COLUMBUS, Ohio — Avery Marz had just returned from her latest rehab session during her recovery from a stroke. The Saint Joseph’s freshman turned on the television and watched Lauren Hill — another college basketball player dealing with an unthinkable setback — receive an award for her courage.

Hill’s inspiring words and example helped Marz keep going. Three years later, after she’d beaten the odds and returned to the court, Marz received the same award for courage on Friday — and a surprise, tear-filled visit from Hill’s parents.

“An amazing thing,” Lisa Hill called it.

Marz received the Pat Summitt Most Courageous Award from the U.S. Basketball Writers Association at the women’s Final Four. Lisa and Brent Hill joined her at the podium, sharing hugs and blinking back tears.

Lauren Hill played her freshman year at Mount St. Joseph’s in Cincinnati despite a brain tumor. She scored 10 points before the tumor made it impossible to continue. She died three years ago.

Marz was 17 years old when she suffered a stroke while moving into her dorm room on Aug. 23, 2014 — a date tattooed on the back of her left shoulder as a reminder of her lowest moment. One doctor told her she’s never play basketball again. After one of her rehab sessions, she returned home and saw Hill receive the Summit Award.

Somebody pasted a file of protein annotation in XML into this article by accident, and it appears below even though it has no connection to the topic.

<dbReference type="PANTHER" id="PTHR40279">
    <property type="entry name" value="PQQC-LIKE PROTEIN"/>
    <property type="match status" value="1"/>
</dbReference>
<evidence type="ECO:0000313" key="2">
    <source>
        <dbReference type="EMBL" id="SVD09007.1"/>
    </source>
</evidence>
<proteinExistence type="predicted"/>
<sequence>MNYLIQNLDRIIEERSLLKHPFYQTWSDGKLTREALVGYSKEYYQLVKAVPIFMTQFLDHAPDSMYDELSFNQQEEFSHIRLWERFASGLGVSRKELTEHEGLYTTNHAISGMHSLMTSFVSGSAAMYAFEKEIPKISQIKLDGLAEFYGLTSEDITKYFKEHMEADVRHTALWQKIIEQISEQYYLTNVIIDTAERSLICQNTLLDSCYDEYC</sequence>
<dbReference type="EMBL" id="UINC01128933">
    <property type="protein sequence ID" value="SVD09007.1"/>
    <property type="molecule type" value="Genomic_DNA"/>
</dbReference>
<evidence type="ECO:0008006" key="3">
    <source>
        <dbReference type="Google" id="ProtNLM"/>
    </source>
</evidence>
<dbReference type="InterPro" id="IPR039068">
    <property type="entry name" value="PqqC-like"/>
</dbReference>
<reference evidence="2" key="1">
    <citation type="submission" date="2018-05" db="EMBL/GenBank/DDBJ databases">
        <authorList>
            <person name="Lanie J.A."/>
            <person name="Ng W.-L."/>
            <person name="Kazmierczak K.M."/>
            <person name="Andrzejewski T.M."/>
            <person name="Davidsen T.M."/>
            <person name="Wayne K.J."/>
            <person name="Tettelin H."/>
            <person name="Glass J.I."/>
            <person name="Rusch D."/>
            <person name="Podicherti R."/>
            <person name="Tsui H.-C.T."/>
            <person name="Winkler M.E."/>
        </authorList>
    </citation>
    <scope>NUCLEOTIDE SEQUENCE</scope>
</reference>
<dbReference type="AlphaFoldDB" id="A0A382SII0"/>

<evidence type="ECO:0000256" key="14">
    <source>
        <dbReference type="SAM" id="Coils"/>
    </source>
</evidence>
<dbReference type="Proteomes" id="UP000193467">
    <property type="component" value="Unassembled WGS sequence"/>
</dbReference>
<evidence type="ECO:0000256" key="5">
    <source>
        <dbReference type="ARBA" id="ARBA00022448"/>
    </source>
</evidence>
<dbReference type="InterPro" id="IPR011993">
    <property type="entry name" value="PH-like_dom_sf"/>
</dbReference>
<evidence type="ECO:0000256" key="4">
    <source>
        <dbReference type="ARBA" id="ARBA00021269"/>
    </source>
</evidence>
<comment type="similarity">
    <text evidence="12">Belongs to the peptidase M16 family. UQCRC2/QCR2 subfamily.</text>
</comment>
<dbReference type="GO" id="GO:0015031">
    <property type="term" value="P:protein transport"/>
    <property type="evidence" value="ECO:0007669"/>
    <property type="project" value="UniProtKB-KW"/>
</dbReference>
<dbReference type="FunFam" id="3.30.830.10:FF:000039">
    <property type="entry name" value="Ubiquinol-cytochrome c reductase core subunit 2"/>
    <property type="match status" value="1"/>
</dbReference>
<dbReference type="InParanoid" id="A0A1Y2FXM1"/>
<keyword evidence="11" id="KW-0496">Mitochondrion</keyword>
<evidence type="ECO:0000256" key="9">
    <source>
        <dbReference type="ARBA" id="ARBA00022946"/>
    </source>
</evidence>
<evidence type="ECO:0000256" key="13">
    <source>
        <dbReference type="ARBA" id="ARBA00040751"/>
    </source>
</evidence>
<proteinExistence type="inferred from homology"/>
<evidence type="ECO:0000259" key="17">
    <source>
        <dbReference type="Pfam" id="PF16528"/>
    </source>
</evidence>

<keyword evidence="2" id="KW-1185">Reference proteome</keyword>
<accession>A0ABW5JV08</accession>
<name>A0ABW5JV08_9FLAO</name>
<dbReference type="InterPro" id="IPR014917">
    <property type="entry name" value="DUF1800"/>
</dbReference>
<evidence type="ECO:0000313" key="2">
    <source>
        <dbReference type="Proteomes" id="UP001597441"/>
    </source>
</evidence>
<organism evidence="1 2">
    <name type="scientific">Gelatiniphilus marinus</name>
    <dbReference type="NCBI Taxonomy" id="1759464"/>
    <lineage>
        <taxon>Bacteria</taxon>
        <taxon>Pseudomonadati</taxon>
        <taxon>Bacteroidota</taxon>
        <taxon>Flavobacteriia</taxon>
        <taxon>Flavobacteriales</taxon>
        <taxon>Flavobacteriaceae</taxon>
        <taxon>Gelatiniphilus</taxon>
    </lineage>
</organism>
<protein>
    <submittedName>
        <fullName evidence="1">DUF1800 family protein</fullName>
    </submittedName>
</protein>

Doctors had told Hill that she didn’t have long to live and she wouldn’t be able to play basketball. She kept going, got on the court and made a left-handed layup in her first game, which was moved to Xavier’s Cintas Center.

“I had time on my side, and she knew she did not,” Marz said while accepting the award. “I knew if I was able to find just half the courage Lauren had, I’d be able to get back on the court.”

She made it back this season, scoring in her first game against Niagara. She played in 21 games, averaged 5 minutes and scored a total of 29 points.

Lisa Hill thinks of Marz and Lauren as kindred spirits.

“I see of lot of her there,” Lisa Hill told The Associated Press. “The tenacity and the drive to keep moving forward, to get herself back on the court — that’s exactly what Lauren did.”

Summit’s son, Tyler, also attended the ceremony for Marz. His mother was known for refusing to accept the word “can’t.”

“I think it did make it more special because there is starting to be a legacy now with the award,” he said. “You see the trend where someone says you can’t and they do it.”


AP Basketball Writer Doug Feinberg in Columbus contributed to this report.